Jim Lambie

Psychedelic Soulstick


Not on display

Jim Lambie born 1964
Bamboo cane, wire, threads, socks and tape
Object: 960 × 45 × 45 mm
Presented by Tate Members 2006


Psychedelic Soulstick is a sculpture by the Scottish artist Jim Lambie. The work is 960 mm in length and appears to be a straight stick or walking staff with irregular bulges along its extent, the entirety of which is wrapped tightly and densely in thin multicoloured threads in the manner of a ball of string. When exhibited, the work is propped against the gallery wall, unfixed to any pedestal or base, nor framed in any other way. As such, the freely leaning object appears unusually unstable for an exhibited work of art, and one that could easily be unbalanced or knocked to the floor by a passer-by. The threads wound around the object do not to conform to any clear pattern, yet the artist does appear to have paid careful attention to the concentration of different colours along the sculpture’s entire length. The bulges from the stick are ambiguous in shape, although possibly suggestive of aspects of the human body in their vague biomorphism. Only an accompanying caption to the sculpture on the gallery wall, indicating that ‘socks’ and ‘tape’ are constituent media in the construction of the work, enables viewers to infer what objects have been attached to the stick and have been concealed by the yards of threads wrapped around the sculpture.

Created in 1999 in the artist’s Glasgow studio, Psychedelic Soulstick is one of the earliest in an ongoing series of similarly titled works by Lambie that he began that same year. Subsequent instalments in the series are distinguished by the addition of numbers to the title, such as Psychedelic Soulstick (43) 2003 (Walker Art Center, Minneapolis). On occasion, the artist adopts a three-word format for the title, breaking the word ‘soulstick’ into its constituent syllables to form Psychedelic Soul Stick, although this distension of the title does not indicate any substantive difference in the conception or production of a given work. To construct each of the works in this group, Lambie affixes small objects connected to everyday life (such as cigarette boxes, guitar straps and socks) to a bamboo cane that is roughly 900 mm in length. He then tightly wraps the composite piece in colourful threads, and on occasion lengths of wire, until the object has the appearance of a long sewing bobbin of varying diameters, depending on the shape and arrangement of the objects that have been attached to the cane.

The title of the work refers at once to the hallucinatory nature of the sculpture’s multi-coloured appearance and to the ritualism with which the artist equates its construction. As Lambie stated in 2013, ‘I like the idea of this being almost like a prayer stick. The action of wrapping is a monotonous action that I repeat over and over again. You do find yourself emptying out [as you wrap]. It sets itself up as a religious relic, but it’s not.’ (Quoted in Li 2013, accessed 7 May 2015.)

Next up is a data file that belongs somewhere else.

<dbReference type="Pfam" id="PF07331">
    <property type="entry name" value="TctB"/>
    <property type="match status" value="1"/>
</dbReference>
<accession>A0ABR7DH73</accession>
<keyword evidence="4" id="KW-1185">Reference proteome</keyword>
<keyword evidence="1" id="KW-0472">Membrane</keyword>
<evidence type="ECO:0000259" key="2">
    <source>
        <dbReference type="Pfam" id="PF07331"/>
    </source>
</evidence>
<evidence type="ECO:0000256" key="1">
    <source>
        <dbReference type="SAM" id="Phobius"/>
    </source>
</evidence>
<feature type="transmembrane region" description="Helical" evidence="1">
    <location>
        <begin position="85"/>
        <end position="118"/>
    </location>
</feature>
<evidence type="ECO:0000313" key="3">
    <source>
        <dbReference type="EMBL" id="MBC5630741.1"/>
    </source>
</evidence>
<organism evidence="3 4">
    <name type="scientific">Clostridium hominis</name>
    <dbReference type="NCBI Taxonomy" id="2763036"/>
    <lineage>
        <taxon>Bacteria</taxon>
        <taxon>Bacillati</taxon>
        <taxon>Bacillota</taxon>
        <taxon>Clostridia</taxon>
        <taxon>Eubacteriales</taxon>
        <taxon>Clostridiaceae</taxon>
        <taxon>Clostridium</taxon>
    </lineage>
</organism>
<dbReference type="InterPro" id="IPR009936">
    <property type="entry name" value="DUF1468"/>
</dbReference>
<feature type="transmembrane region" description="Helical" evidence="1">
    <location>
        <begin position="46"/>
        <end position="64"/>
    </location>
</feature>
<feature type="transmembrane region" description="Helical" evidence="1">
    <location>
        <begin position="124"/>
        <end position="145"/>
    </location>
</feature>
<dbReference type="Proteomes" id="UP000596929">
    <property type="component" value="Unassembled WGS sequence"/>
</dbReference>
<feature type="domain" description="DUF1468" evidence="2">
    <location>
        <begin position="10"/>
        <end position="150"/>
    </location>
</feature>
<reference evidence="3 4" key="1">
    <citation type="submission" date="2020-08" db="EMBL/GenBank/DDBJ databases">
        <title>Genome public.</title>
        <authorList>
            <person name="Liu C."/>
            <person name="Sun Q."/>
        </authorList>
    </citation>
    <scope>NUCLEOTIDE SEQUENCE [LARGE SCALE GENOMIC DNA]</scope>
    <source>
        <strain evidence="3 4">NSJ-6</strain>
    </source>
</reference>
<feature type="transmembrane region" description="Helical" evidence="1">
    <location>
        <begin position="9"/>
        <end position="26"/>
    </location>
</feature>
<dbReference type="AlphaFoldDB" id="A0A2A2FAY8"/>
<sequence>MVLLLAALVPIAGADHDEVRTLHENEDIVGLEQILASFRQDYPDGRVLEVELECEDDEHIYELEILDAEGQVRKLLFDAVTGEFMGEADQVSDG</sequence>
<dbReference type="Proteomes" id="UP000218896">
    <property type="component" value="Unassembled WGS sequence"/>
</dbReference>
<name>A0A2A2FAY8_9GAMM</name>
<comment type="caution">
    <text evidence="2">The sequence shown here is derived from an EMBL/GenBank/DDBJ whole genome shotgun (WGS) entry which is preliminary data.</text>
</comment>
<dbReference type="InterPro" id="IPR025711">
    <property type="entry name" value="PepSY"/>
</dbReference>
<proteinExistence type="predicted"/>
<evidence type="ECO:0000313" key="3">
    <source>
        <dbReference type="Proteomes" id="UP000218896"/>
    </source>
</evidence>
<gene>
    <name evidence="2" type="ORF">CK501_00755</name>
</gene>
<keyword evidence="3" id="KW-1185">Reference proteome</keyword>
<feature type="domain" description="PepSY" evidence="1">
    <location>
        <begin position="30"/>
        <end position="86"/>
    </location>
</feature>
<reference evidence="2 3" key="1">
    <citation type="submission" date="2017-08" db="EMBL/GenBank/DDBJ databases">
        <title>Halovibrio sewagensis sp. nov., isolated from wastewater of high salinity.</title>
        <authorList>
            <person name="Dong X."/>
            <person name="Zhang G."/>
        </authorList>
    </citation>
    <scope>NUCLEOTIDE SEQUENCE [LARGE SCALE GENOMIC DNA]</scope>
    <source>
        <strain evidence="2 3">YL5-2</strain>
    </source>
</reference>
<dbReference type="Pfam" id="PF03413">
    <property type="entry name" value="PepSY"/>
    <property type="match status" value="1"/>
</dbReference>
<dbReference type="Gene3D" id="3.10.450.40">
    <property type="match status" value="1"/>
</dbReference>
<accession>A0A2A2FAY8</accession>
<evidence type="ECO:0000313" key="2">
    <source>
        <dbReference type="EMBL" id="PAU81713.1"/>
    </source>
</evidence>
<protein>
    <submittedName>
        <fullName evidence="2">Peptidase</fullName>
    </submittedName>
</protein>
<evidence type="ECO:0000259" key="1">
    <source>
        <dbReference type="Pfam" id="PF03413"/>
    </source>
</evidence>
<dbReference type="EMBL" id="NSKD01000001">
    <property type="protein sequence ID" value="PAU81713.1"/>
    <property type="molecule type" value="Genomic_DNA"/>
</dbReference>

Although Lambie denies that any denominationally religious motivations have shaped the inception of these sculptures, critics have proposed various cultural antecedents to the work. The curator and art critic Joan Rothfuss has argued that they bring together several types of object and their related social and cultural functions, including those associated with fine art, spirituality and popular music:

The form of the Soulsticks draws on a sculptural tradition that includes Richard Serra’s lead ‘props’ and the colored staffs made by French conceptual artist André Cadere. But perhaps the more telling allusion is to the shaman’s stick: an object used by traditional healers in many cultures as an aid in the journey from profane space to the spirit world. While he may be alluding to Joseph Beuys’ notion of the artist-as-shaman, Lambie brings it up-to-date: for members of his generation, deejays and musicians carry the Soulsticks, and the dance floor is one of the few places left where ecstatic self-expression is still possible.
(Rothfuss 2005, p.334.)

Further reading
Joan Rothfuss, ‘Jim Lambie’, in Joan Rothfuss and Elizabeth Carpenter (eds.), Bits & Pieces Put Together to Present a Semblance of a Whole: Walker Art Center Collections, Minneapolis 2005, p.334.
Zoe Li, ‘Jim Lambie Gives Pearl Lam Gallery a Psychedelic Rock Makeover’, Blouin Artinfo, 18 April 2013, http://www.blouinartinfo.com/news/story/892620/jim-lambie-gives-pearl-lam-gallery-a-psychedelic-rock-makeover#, accessed 7 May 2015.

Kelly Grovier
May 2015

Supported by Christie’s.

Does this text contain inaccurate information or language that you feel we should improve or change? We would like to hear from you.

Display caption

Lambie finds inspiration in the throwaway objects of everyday life. He works with such materials as plastic bags, magazine cut-outs, buttons and safety pins, often combined with the kitsch remnants of 1970s and 1980s youth culture. This work is one of an ongoing series of works which involve tying various objects, including cigarette packets and odd socks, to bamboo canes before enveloping them in cocoons of coloured thread. This unobtrusive work has the air of a fetish or ritualistic tool, yet its casual arrangement and homely materials suggest an object in daily use.

Gallery label, September 2018

Does this text contain inaccurate information or language that you feel we should improve or change? We would like to hear from you.

You might like

In the shop